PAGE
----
Who’s the “hero” of The Lord of the Rings?
Is it Frodo? Aragorn? Gandalf? Even Sam?
You could make an argument for each of those characters, I think. And they all have a lot of traits in common.
Last year, a blog called Writing is Hard Work broke down Tolkien’s 5 tips for writing complex heroes.
Here they are: Read more
Again, another example of fandom at a whole new level. Lord of the Rings fans are incredible.
In the photo to the left, you see what Minas Tirith (the capital of Gondor) looked like in the Lord of the Rings films.
In the photo below you’ll see a replica of Minas Tirith, created entirely with toothpicks.
Toothpicks. Read more
Today’s post is a guest post from my friend and co-worker Brandon Brison. He’s a copyeditor on our content team, my local Lord of the Rings expert, and he studied medieval literature in a graduate degree program.
I’ve neither read A Game of Thrones nor watched the television show, but I’m interested in hearing what you guys think about Brandon’s take on the comparisons that are made between AGOT and LOTR.
If you’d like to read more from Brandon, you can’t—because he’s not on Facebook, Twitter, and doesn’t have a blog. But he is a real person, I promise. Read more
Can you imagine sitting at a table next to C.S. Lewis and J.R.R. Tolkien as they chatted about literature? Or, even sitting next to them and listening as they discussed the weather, soccer, or gardening? Wouldn’t that be fascinating?
If you were lucky enough to visit the Eagle and Child Pub in Oxford from the late 1930s to the early 1960s, you might have had that opportunity. The pub is where Tolkien and Lewis regularly met as part of The Inklings, a group of writers and poets from Oxford who often met to drink beer while reading and critiquing each other’s work.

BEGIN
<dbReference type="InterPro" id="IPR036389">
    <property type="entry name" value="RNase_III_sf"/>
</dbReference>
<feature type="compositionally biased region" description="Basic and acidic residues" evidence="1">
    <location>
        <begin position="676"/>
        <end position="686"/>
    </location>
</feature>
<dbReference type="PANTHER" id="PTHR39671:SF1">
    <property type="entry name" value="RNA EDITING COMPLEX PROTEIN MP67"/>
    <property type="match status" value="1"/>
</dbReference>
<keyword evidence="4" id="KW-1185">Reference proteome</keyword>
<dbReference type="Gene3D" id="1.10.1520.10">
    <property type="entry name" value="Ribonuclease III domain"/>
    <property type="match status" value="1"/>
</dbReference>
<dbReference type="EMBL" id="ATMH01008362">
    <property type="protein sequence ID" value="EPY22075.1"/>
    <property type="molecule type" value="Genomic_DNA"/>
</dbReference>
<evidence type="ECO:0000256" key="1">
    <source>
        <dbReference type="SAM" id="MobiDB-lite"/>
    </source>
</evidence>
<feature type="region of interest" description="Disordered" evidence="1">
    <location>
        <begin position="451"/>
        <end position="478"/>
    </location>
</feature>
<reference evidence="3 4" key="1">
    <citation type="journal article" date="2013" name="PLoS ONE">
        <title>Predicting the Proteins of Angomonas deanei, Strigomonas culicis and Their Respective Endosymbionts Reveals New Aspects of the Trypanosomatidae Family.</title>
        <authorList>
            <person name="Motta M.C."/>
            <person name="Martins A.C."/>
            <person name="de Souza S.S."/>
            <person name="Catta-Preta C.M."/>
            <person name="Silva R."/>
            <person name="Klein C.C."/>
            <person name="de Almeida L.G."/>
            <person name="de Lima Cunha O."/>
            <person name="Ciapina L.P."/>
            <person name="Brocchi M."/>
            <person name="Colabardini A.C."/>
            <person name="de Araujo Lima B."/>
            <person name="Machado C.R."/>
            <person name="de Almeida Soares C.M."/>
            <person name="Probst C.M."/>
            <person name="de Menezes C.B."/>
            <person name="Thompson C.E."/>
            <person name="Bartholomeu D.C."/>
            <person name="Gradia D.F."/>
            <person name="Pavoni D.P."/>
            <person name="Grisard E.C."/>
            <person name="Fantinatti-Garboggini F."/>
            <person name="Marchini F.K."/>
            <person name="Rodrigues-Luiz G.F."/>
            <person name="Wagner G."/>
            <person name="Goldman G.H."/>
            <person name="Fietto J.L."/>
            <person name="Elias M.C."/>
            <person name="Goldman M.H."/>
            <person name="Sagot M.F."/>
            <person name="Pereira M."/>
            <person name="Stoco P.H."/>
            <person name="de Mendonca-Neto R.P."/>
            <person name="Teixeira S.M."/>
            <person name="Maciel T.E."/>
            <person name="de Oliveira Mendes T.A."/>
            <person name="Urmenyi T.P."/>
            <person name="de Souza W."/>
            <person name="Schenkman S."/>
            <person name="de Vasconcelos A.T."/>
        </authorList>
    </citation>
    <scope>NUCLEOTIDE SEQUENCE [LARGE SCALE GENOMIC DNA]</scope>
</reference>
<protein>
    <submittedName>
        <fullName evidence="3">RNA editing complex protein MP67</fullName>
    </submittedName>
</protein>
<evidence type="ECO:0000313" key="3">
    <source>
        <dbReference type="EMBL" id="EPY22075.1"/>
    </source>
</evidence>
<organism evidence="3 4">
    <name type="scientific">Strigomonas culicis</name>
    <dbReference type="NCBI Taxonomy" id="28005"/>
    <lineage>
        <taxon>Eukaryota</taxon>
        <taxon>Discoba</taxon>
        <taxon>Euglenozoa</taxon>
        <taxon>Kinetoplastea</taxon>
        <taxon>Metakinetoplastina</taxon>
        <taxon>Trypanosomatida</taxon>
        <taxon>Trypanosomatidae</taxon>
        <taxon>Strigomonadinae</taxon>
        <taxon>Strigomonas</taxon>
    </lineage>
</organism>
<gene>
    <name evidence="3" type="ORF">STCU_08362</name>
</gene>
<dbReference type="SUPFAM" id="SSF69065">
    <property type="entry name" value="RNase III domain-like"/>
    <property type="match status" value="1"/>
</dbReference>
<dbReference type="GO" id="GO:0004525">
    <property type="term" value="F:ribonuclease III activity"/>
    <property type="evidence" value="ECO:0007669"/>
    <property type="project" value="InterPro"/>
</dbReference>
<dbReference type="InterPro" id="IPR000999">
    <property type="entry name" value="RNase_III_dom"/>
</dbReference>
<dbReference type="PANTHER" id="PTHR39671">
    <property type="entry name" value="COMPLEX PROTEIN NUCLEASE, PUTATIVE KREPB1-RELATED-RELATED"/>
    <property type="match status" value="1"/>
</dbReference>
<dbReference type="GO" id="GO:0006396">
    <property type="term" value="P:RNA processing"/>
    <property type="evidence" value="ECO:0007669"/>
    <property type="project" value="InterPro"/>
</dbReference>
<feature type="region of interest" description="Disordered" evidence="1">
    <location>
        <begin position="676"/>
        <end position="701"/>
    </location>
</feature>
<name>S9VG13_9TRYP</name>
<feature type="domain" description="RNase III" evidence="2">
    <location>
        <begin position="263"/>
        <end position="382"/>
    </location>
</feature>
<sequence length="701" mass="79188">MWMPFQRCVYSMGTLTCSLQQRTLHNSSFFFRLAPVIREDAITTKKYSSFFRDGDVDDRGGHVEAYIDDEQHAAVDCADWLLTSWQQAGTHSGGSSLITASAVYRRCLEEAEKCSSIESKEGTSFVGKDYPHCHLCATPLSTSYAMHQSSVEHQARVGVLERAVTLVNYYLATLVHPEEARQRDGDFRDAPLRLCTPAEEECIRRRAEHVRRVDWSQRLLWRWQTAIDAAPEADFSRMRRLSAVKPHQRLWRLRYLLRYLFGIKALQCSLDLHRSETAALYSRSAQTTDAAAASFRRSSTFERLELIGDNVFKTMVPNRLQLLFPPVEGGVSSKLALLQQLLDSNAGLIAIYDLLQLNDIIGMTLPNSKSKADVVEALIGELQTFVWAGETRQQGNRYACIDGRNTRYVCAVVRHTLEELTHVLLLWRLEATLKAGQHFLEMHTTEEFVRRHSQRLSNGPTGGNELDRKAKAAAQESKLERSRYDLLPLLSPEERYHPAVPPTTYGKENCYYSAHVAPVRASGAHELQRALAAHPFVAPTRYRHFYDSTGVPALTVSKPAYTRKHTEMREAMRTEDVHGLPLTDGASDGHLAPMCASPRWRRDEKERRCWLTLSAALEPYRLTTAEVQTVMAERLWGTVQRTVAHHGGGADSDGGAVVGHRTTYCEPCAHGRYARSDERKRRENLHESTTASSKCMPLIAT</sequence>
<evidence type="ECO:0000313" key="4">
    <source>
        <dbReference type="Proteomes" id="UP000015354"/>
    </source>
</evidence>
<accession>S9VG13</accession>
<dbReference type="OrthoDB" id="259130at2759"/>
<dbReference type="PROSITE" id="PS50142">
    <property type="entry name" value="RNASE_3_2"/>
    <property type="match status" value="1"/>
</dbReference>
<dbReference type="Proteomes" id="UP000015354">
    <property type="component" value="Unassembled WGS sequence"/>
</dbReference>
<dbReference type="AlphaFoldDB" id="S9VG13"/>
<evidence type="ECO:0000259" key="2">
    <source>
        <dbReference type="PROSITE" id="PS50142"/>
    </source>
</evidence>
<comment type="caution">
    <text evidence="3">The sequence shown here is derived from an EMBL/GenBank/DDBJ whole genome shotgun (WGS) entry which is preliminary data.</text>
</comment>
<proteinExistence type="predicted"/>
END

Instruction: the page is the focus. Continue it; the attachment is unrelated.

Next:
Among the works read included the first draft of The Lord of the Rings. Can you imagine? Read more
Between Tolkien’s immense novel and Peter Jackson’s incredible adaptation, The Lord of the Rings has more interesting little tidbits than every novel I’ve read from the list combined.
I found this exhaustive list of “facts you never knew” on Empire Online, so I thought I’d share 10 of my favorites with you. Read more
You know you’re a cool rock band when your lyrics quote The Lord of the Rings.
You know you’re an even cooler rock band when you quote The Lord of the Rings often. And that’s why Led Zeppelin might be the coolest rock band ever.
Just take a look at a few of these song lyrics.
One small sample verse from “Ramble On”: Read more
This is the most BuzzFeed-ish post I’ve ever done, maybe even more so than the one about dogs reading, so I want to apologize in advance for this.
But I can’t help myself. If ever a movie was designed for the meme, it’s The Lord of the Rings. And let’s be honest–there are quite a few pretty funny LOTR memes out there.
So for today’s post, I thought I’d pick 9 of my favorite LOTR memes and share them with you. Here we go!
If there’s any novel that’s just made to have a beautiful cover, it’s The Lord of the Rings.
I would think this novel would be a book designer’s dream come true. So much inspiration.
Every now and then, I’ll take a look back at some book covers over the years for specific novels. We’ve done it with The Great Gatsby, The Grapes of Wrath and The Sound and the Fury.
Now let’s take a look at some of the The Lord of the Rings covers over the years. Read more
If you live in the U.S., you’ve probably heard a lot about the new Common Core standards recently implemented in our public schools.
If you live in England, some of the guidelines sound similar to what Michael Gove is doing in regards to cutting American literature.
Anyway, we’ve talked about the Common Core on here before, but I’ve never truly understood what it means in terms of books, literature and English. Most of what you see out there are some kooky math problems, but nothing about English requirements.
That is until the NPR released this fascinating piece about English requirements in Common Core. Read more